Graham's fast start at Arizona State faces biggest challenge vs. Oregon

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Todd Graham has reined in Arizona State's penalty-prone players during his first season. (US Presswire)  
Todd Graham has reined in Arizona State's penalty-prone players during his first season. (US Presswire)  

TEMPE, Ariz. -- Arizona State president Michael Crow was in no mood for small talk when Todd Graham showed up for a job interview last winter. The football program was in shambles. A season-ending five-game losing streak and a spate of discipline issues cut the athletic department's ambitious new marketing campaign off at the knees, precipitating the firing of coach Dennis Erickson.

Adding fuel to fans' ire was a very public -- and some maintain, botched -- coaching search in which June Jones' agent, Leigh Steinberg, was tweeting his client's imminent hiring, play-by-play, before ASU pulled the plug.

In walked Graham, with his catch phrases and sales pitches in tow, ready to bail on Pittsburgh after only 11 months on the job. That fact piqued Crow's interest.

"We focused on the issue of character," Crow said. "I asked quite simply, 'Why are you here in this room? Why am I talking to you? Why are you talking to me, having only been at Pitt for less than a year?'"

The Panthers' fan base probably will never forgive Graham for his early departure and hollow promises, but as ASU prepares to face No. 2 Oregon on Thursday at Sun Devil Stadium, nobody in the Valley of the Sun is questioning Graham any more.

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The Pac-12 made a splash in the offseason with four new coaching hires. The three others -- Washington State's Mike Leach, Arizona's Rich Rodriguez and UCLA's Jim Mora -- all had bigger names and flashier résumés. But as the conference reached the season's midpoint last week, Graham's Sun Devils (5-1) boasted the best record.

"He's done everything he said he was going to do," first-year athletic director Steve Patterson said. "We were looking for someone who had been a head coach, somebody who had run an offense that was fun to watch. We wanted far better relationships with our community, its donors, our supporters, the media and high school coaches.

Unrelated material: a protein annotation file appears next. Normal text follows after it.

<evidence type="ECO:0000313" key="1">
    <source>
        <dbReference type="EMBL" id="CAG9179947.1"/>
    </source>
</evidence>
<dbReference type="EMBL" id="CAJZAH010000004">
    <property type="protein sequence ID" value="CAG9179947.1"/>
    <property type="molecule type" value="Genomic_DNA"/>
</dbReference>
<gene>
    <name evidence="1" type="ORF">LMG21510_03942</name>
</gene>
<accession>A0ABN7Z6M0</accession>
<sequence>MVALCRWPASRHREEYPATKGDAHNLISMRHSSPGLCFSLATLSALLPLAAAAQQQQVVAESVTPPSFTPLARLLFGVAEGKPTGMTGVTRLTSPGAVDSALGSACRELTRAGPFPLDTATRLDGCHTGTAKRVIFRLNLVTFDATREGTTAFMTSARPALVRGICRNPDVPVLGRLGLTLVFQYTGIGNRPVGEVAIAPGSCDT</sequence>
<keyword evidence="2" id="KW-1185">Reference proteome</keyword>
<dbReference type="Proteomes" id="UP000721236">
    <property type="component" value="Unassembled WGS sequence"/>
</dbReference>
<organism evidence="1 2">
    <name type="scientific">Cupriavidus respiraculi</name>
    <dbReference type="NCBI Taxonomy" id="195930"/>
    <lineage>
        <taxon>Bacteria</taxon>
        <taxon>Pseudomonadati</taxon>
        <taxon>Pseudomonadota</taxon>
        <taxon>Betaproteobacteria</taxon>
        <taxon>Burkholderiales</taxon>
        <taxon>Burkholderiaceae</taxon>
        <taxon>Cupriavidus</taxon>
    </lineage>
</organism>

"We wanted somebody that could be a leader and those are the characteristics Todd has shown."

Graham knew he had a tiny window of opportunity this season. His short stints at Rice (2006) and Pitt preconditioned the Valley media and many fans to skepticism. Despite his insistence that this was a much better fit for his family -- Crow said they "are not East Coasters" -- his introductory press conference was more contentious than celebratory.

"I knew I'd get killed for what we were doing," Graham said. "I just accepted that and set about changing people's minds."

But Graham knew there was another factor impacting that narrow window of opportunity: his players.

"I was working as hard as I could because I knew there was no option," he said. "We had to have success early. As you have adversity then people say 'I don't know about this deal' so I think [quick success] was vital."

How has he achieved it? With a comprehensive plan that virtually every new coach preaches but few achieve in such depth. The Valley's high school coaches are in virtual lockstep in declaring their relationship with Graham the best they've had with any ASU coach.

Patterson says interest and, more important, fund-raising are up. The fan base is predictably hanging on the coach's every word and the local media repeat Graham's Texas-drawl catch phrases -- "speakin' victory" and "left lane, hammer down" -- with equal parts amusement and admiration.

Graham will admit he is always selling, but he does it so well that one local reporter quipped he could sell real estate in Chernobyl. Graham also likes to talk. His long-winded, meandering responses have made it paramount to get your questions in early at postgame press conferences, lest you not get one in at all.